Do Married Couples Have to Be Celibate in Addiction Recovery?
It is often recommended that married couples refrain from sexual relationships for 90 days into the addicted partner’s sobriety, especially when sex addiction is involved. This is because you must first get sober and let your recovery program get underway. Then you can work on your relationship and on being together in a healthier way.
Can We Go Back to the Way it Was?
Reconnecting with your partner intimately is an important part of the rebuilding process so couples are encouraged to find ways to be close again. But not every sexual situation is ideal for a recovering addict and it is important to be aware of any pitfalls in your path to true intimacy.
For people trying to restore relationships impacted by addiction, you want to nurture your love as much as possible. But some relationships must be re-evaluated and may require a healthy boundary if there are inherent challenges. The best way to assess the situation is to ask yourself these questions:
- Is your mate in active addiction or a bad influence?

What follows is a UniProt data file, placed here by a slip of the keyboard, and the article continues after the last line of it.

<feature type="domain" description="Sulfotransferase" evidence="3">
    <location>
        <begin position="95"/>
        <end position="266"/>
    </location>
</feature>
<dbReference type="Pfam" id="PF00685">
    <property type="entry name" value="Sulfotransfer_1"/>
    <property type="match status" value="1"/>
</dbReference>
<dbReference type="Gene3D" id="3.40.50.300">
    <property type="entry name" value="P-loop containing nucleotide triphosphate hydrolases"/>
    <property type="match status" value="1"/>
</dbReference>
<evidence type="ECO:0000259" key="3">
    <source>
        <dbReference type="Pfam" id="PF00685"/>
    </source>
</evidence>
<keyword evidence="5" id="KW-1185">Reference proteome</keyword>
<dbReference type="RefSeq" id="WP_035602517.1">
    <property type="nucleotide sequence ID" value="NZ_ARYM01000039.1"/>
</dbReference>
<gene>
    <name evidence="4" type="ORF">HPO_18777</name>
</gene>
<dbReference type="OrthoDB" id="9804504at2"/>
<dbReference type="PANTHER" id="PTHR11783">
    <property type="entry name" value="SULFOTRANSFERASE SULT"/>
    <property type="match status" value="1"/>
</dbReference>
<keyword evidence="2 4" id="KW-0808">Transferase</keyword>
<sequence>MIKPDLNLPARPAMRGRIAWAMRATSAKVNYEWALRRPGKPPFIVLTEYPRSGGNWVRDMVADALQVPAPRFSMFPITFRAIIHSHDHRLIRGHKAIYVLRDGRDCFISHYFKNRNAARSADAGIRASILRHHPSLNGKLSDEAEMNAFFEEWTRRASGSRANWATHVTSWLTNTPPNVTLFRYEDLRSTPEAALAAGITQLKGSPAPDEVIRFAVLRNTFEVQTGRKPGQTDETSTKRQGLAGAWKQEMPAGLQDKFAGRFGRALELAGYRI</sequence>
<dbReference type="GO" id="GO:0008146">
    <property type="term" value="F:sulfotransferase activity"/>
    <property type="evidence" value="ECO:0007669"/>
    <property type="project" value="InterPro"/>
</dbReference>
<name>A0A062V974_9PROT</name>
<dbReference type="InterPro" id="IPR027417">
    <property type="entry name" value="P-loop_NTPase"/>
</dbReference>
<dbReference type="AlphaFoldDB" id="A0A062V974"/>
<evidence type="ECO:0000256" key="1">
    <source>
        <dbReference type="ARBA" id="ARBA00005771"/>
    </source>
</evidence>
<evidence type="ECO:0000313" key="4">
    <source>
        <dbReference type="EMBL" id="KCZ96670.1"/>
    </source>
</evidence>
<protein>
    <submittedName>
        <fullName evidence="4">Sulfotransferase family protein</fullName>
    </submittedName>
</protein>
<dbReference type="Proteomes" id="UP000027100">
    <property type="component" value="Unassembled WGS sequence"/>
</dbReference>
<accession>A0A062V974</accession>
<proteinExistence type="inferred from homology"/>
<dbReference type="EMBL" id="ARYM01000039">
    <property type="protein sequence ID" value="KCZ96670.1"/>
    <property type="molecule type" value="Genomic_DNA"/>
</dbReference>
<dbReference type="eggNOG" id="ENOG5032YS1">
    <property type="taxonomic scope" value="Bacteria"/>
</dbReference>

- Was your marriage toxic or abusive before your recovery from addiction?
- Is sex with your mate turning into a new addiction?
- Are you using sex to deflect reality or avoid pain?
- Are you using your mate only for the sexual exchange?
- Do relations with your mate trigger your addictive behaviors?
Self-Care Before Sex
You may be anxious to reconnect with your partner but it is important to ask yourself these deeper questions and answer honestly. Honest communication with your mate is an important new skill to practice. Don’t be afraid to seek counseling if needed.
The reason married or committed love is treated differently than casual sex or a new relationship is that there is more history with the person and more of a bond. While attraction is normal and can be fun, it’s difficult to have a deep level of communication with individuals you newly meet. With your wife or your husband, you can talk about the situation and work to resolve issues, together.
In a committed relationship, you can work to rebuild intimacy, communication and trust. In those cases, sexual love can be healing. But the urge for the dopamine rush may be present in recovery for a long time so you have to be mindful that intimacy with your beloved does not turn into an attempt to satisfy a dopamine urge and a need to feel high.